Hillary Rodham Clinton said she is opposed to using student test scores as a way to judge a teacher’s performance, dismissing a key feature of education policies promoted by the Obama administration.
Clinton, who is seeking the Democratic presidential nomination, made the remarks during a closed-door meeting with 25 teachers and paraprofessionals that was organized by the American Federation of Teachers on Nov. 9 in New Hampshire.
Liz Lynch, a teacher from North Bergen, N.J., told Clinton that she was in favor of teachers being held accountable but that in recent years, overtesting has consumed her school.
“Students have been made to take paper and pencil tests in PE and music just so they can be evaluated,” Lynch said, according to a transcript released by AFT on Monday. “Teachers spend an inordinate amount of time giving benchmark tests to prepare for more tests. And all the testing is crowding out time my students and I used to spend on cooperative learning, critical thinking and project-based learning.”
“What can we do to move away from all this testing and return the joy of learning and teaching to the classroom?” Lynch asked Clinton. “And how would you ensure that federal money for education is not tied to test results?”
According to the transcript, Clinton responded, “I believe in diagnostic testing that teachers can use to try to figure out how to help individuals and classes deal with their learning challenges. I do believe that there can be and should be a set of tests that everybody agrees on.”
“And I have for a very long time also been against the idea that you tie teacher evaluation and even teacher pay to test outcomes,” she said. “There’s no evidence. There’s no evidence. Now, there is some evidence that it can help with school performance. If everybody is on the same team, and they’re all working together, that’s a different issue, but that’s not the way it’s been presented…”
In the last few years, nearly every state has implemented systems to evaluate teachers based in part on student test scores, largely because the Obama administration made it a condition for states to receive either a grant under Race to the Top or a waiver from the federal No Child Left Behind law.
But the practice has come under growing scrutiny. Last week, the American Educational Research Association became the latest organization to caution against using value-added models — complex algorithms that try to measure a teacher’s impact on student test scores — to judge the performance of teachers. It joined the National Research Council, the American Statistical Association and the Rand Corporation, which have all said that schools should not use these models to make important decisions about a teacher’s pay or employment status.
Teachers unions gave tacit approval to the idea of using test scores as part of teacher evaluations in the early days of the Obama administration when Race to the Top was created.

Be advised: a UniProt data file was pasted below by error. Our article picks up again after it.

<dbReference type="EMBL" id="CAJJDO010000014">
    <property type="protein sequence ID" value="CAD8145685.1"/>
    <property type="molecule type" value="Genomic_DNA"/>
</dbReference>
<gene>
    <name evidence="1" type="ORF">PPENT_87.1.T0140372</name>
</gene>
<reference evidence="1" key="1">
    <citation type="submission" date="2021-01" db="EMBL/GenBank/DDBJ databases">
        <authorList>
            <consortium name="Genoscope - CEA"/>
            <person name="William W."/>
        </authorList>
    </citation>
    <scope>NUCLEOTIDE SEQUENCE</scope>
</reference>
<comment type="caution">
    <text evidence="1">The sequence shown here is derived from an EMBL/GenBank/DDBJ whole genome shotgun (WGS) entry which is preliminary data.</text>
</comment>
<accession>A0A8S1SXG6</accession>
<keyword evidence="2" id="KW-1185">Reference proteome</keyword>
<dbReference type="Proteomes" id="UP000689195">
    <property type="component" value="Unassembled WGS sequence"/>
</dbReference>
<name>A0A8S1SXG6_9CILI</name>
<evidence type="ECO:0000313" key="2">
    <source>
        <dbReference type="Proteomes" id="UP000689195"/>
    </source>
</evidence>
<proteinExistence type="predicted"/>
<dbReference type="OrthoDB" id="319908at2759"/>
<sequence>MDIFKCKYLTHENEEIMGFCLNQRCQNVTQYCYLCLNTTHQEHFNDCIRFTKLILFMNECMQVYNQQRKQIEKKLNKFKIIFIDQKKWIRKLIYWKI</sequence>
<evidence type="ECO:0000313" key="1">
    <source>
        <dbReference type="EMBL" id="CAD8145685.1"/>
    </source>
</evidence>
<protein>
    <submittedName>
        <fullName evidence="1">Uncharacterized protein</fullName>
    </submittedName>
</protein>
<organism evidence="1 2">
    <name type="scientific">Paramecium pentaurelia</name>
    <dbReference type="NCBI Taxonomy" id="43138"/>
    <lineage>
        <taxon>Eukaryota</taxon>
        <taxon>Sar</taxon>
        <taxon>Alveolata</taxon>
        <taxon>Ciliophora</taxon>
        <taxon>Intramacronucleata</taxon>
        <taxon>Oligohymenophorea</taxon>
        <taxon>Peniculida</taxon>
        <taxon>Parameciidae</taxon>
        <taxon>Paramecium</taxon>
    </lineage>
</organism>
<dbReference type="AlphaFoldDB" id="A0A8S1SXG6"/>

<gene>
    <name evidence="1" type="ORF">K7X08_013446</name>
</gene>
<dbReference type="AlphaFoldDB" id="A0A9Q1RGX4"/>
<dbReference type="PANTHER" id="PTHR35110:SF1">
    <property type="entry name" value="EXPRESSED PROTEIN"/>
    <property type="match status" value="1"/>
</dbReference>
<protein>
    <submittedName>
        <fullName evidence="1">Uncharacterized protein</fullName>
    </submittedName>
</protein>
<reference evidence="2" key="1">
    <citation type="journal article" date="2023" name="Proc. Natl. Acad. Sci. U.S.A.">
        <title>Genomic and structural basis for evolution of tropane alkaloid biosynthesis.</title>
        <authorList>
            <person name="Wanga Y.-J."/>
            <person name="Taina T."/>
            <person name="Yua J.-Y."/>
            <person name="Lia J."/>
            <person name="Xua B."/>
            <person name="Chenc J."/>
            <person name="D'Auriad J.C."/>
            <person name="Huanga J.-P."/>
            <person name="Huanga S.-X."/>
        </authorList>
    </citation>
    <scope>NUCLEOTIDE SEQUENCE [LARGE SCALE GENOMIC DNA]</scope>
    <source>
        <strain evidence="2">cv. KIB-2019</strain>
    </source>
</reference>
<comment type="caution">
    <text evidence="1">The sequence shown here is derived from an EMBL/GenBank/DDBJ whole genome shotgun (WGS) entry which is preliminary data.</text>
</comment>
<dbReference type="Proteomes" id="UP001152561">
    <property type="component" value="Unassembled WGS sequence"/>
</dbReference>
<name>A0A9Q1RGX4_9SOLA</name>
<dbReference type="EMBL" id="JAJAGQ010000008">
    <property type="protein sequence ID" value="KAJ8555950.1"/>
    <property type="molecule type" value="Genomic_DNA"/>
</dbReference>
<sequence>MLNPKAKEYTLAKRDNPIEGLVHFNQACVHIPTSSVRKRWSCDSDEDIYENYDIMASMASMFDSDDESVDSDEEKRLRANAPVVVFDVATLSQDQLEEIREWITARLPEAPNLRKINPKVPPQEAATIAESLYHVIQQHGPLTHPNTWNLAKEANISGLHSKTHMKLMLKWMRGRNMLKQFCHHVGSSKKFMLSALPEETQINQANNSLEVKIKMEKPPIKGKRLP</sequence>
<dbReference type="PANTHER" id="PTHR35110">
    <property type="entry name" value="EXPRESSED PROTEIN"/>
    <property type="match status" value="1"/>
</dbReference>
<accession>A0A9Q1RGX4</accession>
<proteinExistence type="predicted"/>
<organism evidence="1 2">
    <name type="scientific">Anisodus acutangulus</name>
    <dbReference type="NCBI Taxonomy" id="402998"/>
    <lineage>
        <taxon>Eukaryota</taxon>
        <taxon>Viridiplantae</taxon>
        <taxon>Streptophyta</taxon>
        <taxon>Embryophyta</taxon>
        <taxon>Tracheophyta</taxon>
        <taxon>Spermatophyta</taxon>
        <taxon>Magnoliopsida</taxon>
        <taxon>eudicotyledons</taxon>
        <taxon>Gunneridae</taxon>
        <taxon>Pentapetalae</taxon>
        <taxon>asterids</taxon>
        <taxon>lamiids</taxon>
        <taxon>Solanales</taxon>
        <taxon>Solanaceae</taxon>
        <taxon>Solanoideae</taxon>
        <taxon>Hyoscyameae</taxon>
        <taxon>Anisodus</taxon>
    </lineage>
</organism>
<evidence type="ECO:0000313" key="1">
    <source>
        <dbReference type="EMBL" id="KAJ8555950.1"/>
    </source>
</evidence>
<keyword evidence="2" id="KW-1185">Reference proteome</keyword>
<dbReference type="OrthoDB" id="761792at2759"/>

But the country’s two major teachers unions both sharply rebelled against the method as it took root across the country. Both the AFT and the National Education Association have endorsed Clinton for president, and the candidate has told both unions that she wants to work closely with them to craft education policy.
“I want us to do a deep dive into the collective experience of educators and the research so that instead of these back-and-forths that you see now, particularly from the other candidates on the Republican side, it’s not rooted in real-world experience,” Clinton told the AFT members last week. “It is not rooted in the advice from people who actually stand in front of a classroom and know the names of their students.”
The problems in public education stem from underresourcing, Clinton said. “We have too many poor kids attending, too many poor kids without the resources they need, without the support they should get, and that’s the real tragedy in education, and it’s not test scores.”
Clinton also said that public charter schools “should be supplementary, not a substitute” for traditional public schools. Charter schools were originally conceived by Albert Shanker, AFT president from 1974 to 1997, as laboratories for innovation that could then be imported into traditional public schools.
Today, many advocates see public charter schools, which are funded by taxpayers but privately run and often non-unionized, as an alternative to traditional public schools.
Clinton was slammed in the past week by charter school advocates for comments she made at a Nov. 7 town hall in South Carolina, in which she said “most” charters intentionally exclude or expel children who are difficult to educate.
Clinton has supported charter schools during her three decades in public service. She she told AFT that “there’s no doubt in my mind that charters have to be held accountable. There are good charters, and there are bad charters.”